District-wide Lead Testing

Testing for Lead in Water in our Schools

To protect the health of our students and staff, Hamilton County Schools has been conducting sampling, testing, and reporting for lead in drinking water across all schools in the district. In 2020, we began testing water outlets at our schools for lead as part of a new regulation in Tennessee for schools built prior to 1998. During Summer 2020, samples were collected from over 2,000 different water outlets at 53 schools. During Summer 2021, over 1,000 additional samples were collected as part of a voluntary effort at schools built in 1998 or later. We are currently working to retest all schools built prior to 1998 that were originally tested in 2020 (now 52 schools as Harrison Elementary was reestablished in a new building in 2021). Samples from 24 schools were collected over spring break, and the remaining pre-1998 schools will be sampled during the summer.

Why Test?

Lead typically enters drinking water due to the wearing away of piping, faucets, fixtures, and other plumbing materials. Because lead is tasteless, odorless, and colorless in drinking water, testing is a way to learn if lead is present. It is important to sample each faucet or water fountain that is used for drinking or food prep because test results can vary between outlets and various water chemistry changes can change levels over time. HCS has been working with a contractor to utilize results to identify and remediate sources of lead.

Under Tennessee Code Ann. 49-2-133, local boards of education are required to periodically test for lead in drinking water sources. If a lead level test exceeds twenty parts per billion (20 ppb) the school shall immediately remove the drinking water source from service. HCS has selected a stricter standard of 15 ppb to immediately remove the drinking water source from service until corrective action can be taken. Additionally, HCS has sampled all schools, even though only buildings built prior to 1998 are required.

Once additional investigation into the source of lead at an outlet, corrective action, and retesting are complete, the water sources may be reopened. HCS will continue to provide updates and share all testing data along the way.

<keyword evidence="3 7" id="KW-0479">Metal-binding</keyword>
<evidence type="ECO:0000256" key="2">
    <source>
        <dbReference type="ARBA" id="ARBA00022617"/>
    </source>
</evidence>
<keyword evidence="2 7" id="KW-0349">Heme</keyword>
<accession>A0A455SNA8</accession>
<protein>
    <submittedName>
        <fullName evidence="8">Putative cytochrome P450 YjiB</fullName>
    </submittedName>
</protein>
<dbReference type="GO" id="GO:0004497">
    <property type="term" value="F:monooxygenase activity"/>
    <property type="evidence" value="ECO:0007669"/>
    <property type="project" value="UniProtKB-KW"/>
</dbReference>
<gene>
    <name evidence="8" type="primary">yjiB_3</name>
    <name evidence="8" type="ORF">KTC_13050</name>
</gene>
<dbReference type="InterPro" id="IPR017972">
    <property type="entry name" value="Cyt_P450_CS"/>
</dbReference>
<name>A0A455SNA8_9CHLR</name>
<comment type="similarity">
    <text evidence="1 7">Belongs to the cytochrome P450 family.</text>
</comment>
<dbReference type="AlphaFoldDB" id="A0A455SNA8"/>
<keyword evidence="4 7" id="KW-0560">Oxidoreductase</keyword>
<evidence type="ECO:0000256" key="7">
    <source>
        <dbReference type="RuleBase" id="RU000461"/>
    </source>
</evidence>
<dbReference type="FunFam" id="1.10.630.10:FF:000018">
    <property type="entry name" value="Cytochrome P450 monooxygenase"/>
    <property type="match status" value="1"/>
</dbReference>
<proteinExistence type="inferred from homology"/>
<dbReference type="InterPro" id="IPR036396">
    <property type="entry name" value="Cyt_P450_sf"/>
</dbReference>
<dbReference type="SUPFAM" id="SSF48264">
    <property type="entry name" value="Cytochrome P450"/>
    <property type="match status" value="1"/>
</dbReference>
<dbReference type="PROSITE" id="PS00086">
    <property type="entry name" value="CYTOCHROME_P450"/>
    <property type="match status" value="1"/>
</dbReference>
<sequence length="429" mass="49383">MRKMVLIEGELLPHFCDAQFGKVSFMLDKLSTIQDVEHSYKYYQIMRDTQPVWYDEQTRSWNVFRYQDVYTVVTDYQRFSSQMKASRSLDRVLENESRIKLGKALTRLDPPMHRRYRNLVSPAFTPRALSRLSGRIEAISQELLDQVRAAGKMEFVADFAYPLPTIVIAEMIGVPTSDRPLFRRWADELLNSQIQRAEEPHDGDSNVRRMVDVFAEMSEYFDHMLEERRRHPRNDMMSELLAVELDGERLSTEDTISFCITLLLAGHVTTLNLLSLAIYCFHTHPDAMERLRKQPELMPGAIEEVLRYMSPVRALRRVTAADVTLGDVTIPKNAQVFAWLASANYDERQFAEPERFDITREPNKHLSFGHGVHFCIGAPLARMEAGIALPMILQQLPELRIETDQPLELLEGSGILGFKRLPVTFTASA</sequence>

Some best practices to keep lead levels low at schools and at home include:
  • “Flushing” water, when possible, to allow drinking water that has been stagnant to move through the pipes.
  • Using cold water for drinking and cooking. Hot water may increase the amount of lead transferred from the pipes or faucet, and boiling water does not remove lead.
  • Discouraging drinking water from fixtures not intended for potable use (e.g.. lab faucets, hoses, spigots, hand washing sinks). Hand washing is not a concern for lead exposure because skin does not absorb lead in water.



Understanding Results

We are committed to keeping you informed every step of the way as we test and improve the water quality in our schools. Lead test results from the past three years can be viewed below. The EPA action level is 15 ppb. State of TN school lead testing requires sources over 20 ppb to be removed from service until corrective action can be taken. HCDE is remediating any source over 15 ppb. All sources over 15 ppb have been immediately removed from service. The corrective action columns show a brief description of actions taken, as needed. Results that are below the laboratory detection limit, indicated with a less than sign, mean that the laboratory was not able to detect lead in the sample. The source ID is a unique identifier for the drinking water outlet, associated with information collected about location and outlet type.

How are Samples Collected?

Samples are collected following a standard operating procedure incorporating the United States Environmental Protection Agency (EPA)’s Training, Testing, and Taking Action (3Ts) program and the requirements of the state legislation. Water must be standing in plumbing overnight before samples are collected. A “first draw” sample of water that has been standing in plumbing overnight will be collected in laboratory supplied sample bottles. Each sample is assigned a unique number and each source will be tagged with a sticker displaying the unique number. The sample is then supplied to a separate qualified laboratory for conducting chemical analyses.

Link to view Results: https://bit.ly/HCDELeadResults

All questions can be emailed to Tim Harper.